Reaction from the Star Wars Standalone Set
The latest post from The Hollywood Reporter points to a developing storyline in the land of Lucasfilm. That storyline that indicates that President Kathleen Kennedy and Executive Producer/Screenwriter Lawrence Kasdan were not alone in their frustrations with the style of Phil Lord and Chris Miller.
In a piece entitled “Star Wars Firing Reveals a Disturbance in the Franchise,” Kim Masters wrote of the Han Solo standalone’s change in leadership:
…applause came at the end of the meeting in which the departure of Lord and Miller was announced and they were informed a new director would be arriving. These sources say the mood at the meeting was somber but there was applause “in support of the movie.”
This was a late update to the saga within the saga. Earlier versions previously indicated applause had broken out when Lucasfilm announced Ron Howard as director. The above amended that detail. However, one thing seems obvious (despite clarifications about the impetus of applause). The hiring of Academy Award-winner Ron Howard indicates a want by LFL to put the Han Solo film back on course.
And that course will take a more conventional approach.
The Boiling Point
Of the final straw on the Lord and Master-backed version of young Han Solo, THR
Matters had already reached a boiling point in mid-June when Phil Lord and Chris Miller, co-directors of the still-untitled young Han Solo movie, were in the cockpit of the Millennium Falcon but didn’t start shooting until 1 p.m. That day the two used only three different setups — that is, three variations on camera placement — as opposed to the 12 to 15 that Lucasfilm president Kathleen Kennedy had expected, according to sources with knowledge of the situation. Not only was the going slow, but the few angles that had been shot did not provide a wealth of options to use in editing the movie.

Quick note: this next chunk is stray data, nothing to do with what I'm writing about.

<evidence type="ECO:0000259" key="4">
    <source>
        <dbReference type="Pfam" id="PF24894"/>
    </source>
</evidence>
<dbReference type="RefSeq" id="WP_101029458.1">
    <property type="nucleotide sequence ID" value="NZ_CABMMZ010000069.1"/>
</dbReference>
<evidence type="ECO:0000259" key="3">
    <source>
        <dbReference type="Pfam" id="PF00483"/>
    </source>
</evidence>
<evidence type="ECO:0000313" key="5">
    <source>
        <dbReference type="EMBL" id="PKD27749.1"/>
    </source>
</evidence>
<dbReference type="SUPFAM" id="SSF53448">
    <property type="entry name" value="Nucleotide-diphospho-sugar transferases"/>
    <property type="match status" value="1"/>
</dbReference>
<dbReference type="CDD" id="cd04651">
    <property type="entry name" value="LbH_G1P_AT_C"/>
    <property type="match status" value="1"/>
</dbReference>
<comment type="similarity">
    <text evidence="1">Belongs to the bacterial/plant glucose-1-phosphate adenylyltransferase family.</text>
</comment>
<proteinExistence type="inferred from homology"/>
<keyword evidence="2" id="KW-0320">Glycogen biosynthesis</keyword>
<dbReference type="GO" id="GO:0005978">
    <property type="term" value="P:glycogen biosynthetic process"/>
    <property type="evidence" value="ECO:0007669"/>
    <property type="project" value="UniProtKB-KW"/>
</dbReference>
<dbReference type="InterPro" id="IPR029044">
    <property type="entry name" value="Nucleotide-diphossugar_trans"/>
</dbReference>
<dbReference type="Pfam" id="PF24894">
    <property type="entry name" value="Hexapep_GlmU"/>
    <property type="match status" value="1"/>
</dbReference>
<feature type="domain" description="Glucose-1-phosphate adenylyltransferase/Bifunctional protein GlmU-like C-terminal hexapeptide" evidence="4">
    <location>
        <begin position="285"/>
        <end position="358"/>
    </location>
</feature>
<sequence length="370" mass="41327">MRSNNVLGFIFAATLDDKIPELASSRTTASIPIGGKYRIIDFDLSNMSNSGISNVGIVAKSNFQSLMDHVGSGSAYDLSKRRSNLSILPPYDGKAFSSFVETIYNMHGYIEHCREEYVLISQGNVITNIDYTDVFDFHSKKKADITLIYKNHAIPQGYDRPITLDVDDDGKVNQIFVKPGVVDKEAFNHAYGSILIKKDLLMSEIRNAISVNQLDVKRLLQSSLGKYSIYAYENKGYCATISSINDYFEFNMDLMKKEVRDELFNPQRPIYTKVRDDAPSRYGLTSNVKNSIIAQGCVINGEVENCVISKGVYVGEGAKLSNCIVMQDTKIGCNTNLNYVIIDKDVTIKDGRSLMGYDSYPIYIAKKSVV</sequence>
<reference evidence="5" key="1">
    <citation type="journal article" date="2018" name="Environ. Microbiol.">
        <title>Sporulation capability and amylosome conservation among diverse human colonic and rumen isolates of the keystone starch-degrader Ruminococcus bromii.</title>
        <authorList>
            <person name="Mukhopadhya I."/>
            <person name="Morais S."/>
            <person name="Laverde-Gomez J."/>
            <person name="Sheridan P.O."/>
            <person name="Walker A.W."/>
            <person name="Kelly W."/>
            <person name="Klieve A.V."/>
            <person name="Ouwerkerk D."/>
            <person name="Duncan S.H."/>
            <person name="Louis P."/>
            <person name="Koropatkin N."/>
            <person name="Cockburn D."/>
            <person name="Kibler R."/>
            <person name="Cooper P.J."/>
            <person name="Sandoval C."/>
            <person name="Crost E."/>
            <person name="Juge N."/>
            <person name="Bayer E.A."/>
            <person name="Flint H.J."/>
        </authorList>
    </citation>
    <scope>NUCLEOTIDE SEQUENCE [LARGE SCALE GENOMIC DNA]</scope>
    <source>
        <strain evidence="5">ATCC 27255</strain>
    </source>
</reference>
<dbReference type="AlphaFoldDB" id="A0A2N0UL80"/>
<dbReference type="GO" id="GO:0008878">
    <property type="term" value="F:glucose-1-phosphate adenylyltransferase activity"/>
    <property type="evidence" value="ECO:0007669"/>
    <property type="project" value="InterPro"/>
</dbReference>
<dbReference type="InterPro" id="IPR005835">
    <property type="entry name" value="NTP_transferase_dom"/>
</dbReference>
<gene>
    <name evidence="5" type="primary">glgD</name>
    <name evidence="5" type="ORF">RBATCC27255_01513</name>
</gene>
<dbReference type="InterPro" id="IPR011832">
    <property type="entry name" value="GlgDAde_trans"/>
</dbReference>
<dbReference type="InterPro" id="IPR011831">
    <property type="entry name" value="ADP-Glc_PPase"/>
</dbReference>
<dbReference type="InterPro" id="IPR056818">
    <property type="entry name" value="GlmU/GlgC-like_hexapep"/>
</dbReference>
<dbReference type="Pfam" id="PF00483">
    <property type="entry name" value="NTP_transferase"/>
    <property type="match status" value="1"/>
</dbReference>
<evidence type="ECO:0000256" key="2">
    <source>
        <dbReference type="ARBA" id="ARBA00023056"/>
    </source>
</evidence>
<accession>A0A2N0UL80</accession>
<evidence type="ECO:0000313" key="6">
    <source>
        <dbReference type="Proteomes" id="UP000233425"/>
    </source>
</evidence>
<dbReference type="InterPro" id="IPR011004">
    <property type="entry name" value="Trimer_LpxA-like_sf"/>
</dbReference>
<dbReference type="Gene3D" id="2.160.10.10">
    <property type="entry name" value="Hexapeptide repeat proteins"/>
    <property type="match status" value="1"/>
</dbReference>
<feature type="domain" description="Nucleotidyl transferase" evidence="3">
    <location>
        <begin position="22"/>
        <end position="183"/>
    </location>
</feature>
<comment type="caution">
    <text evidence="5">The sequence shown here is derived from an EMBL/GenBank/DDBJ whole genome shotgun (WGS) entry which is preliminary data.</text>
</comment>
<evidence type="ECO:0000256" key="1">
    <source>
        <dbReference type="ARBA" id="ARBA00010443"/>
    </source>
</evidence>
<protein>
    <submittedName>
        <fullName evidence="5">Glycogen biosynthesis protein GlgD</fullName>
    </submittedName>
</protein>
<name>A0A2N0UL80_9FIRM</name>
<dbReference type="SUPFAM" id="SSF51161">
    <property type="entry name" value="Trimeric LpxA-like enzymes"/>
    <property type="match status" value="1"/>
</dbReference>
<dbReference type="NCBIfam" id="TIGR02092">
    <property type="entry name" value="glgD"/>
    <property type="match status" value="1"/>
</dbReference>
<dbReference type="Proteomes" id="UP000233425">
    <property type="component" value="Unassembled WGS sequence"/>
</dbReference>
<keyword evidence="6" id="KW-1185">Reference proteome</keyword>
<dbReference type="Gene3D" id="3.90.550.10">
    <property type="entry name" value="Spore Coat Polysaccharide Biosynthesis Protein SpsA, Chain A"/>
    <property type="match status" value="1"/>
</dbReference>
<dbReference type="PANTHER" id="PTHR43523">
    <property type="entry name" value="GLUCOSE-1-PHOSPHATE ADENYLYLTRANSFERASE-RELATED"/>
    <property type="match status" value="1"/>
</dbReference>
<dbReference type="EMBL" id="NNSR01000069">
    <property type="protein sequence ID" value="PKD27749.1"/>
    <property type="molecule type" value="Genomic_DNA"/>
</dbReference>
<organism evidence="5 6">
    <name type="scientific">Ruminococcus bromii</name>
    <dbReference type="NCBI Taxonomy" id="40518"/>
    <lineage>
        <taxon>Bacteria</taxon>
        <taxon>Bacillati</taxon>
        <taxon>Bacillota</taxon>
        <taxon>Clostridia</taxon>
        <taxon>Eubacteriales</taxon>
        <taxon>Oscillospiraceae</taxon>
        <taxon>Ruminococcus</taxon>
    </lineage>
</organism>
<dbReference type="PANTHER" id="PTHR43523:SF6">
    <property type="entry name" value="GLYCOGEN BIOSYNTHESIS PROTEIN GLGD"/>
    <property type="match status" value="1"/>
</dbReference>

According to Masters’ source, the Millennium Falcon shoot only cemented thoughts from around the company that Lord and Miller were not “decisive” in their role as co-directors.
This led, Masters wrote, to a situation where “[p]roduction department heads began to complain. While the pair appeared to listen when told of festering problems, this person says their approach did not change.”
Improvisational Takes (a toll)
The co-directors’ approach to Han Solo–as portrayed by Alden Ehrenreich–led to shots straight out of Kasdan’s script. Then the pair filmed several more improvisational takes for each scene. Keep in mind, Ehrenreich’s name popped up in some media reports as another member of the crew left perplexed by his directors.
All of those takes then made their way back to Lucasfilm, where Kennedy and Co. first sought to support the directors, even going as far to hire an acting coach for Ehrenreich late in the filming.
However, none of the Lucasfilm work to mitigate the situation (a situation seemingly caused by a wish to hire less conventional filmmakers for the standalone films) worked.
Finally, trying to supplant Lord and Miller with Kasdan failed. There would be no arrangement similar to the work Tony Gilroy did on Gareth Edwards’ Rogue One. Citing “zero creative freedom” as well as “scheduling constraints,” Lord and Miller pushed back. They found themselves pushed out.
The story continues to amaze even the most hardened Hollywood observer. And the details figure to provide plenty more copy. Especially since neither Lucasfilm, nor Lord and Miller, are talking… yet.
Larry’s in London – On Saturday, June 24th, Jason Ward, MSW’s editor-in-chief, posted a photo of Lucasfilm’s Lawrence Kasdan arriving at Heathrow Airport, presumably to return to work on the Han Solo standalone film.
Bob Won’t Say – Also on Saturday, our own Amanda Ward blogged, pointing a TMZ interview with Disney CEO Bob Iger regarding Ron Howard taking over the untitled Han Solo standalone film.
And finally, here’s a pic from Mr. Ward, from yesterday’s live “Steele Wars” podcast at the Nerdmelt Showroom at Meltdown Comics. The show featured Jenny Nicholson of Screen Junkies and Chris Gore of Film Threat.
This is fun. I got a Star Wars name. pic.twitter.com/G2oAbl39eC
— Jason Ward (@MakingStarWars) June 26, 2017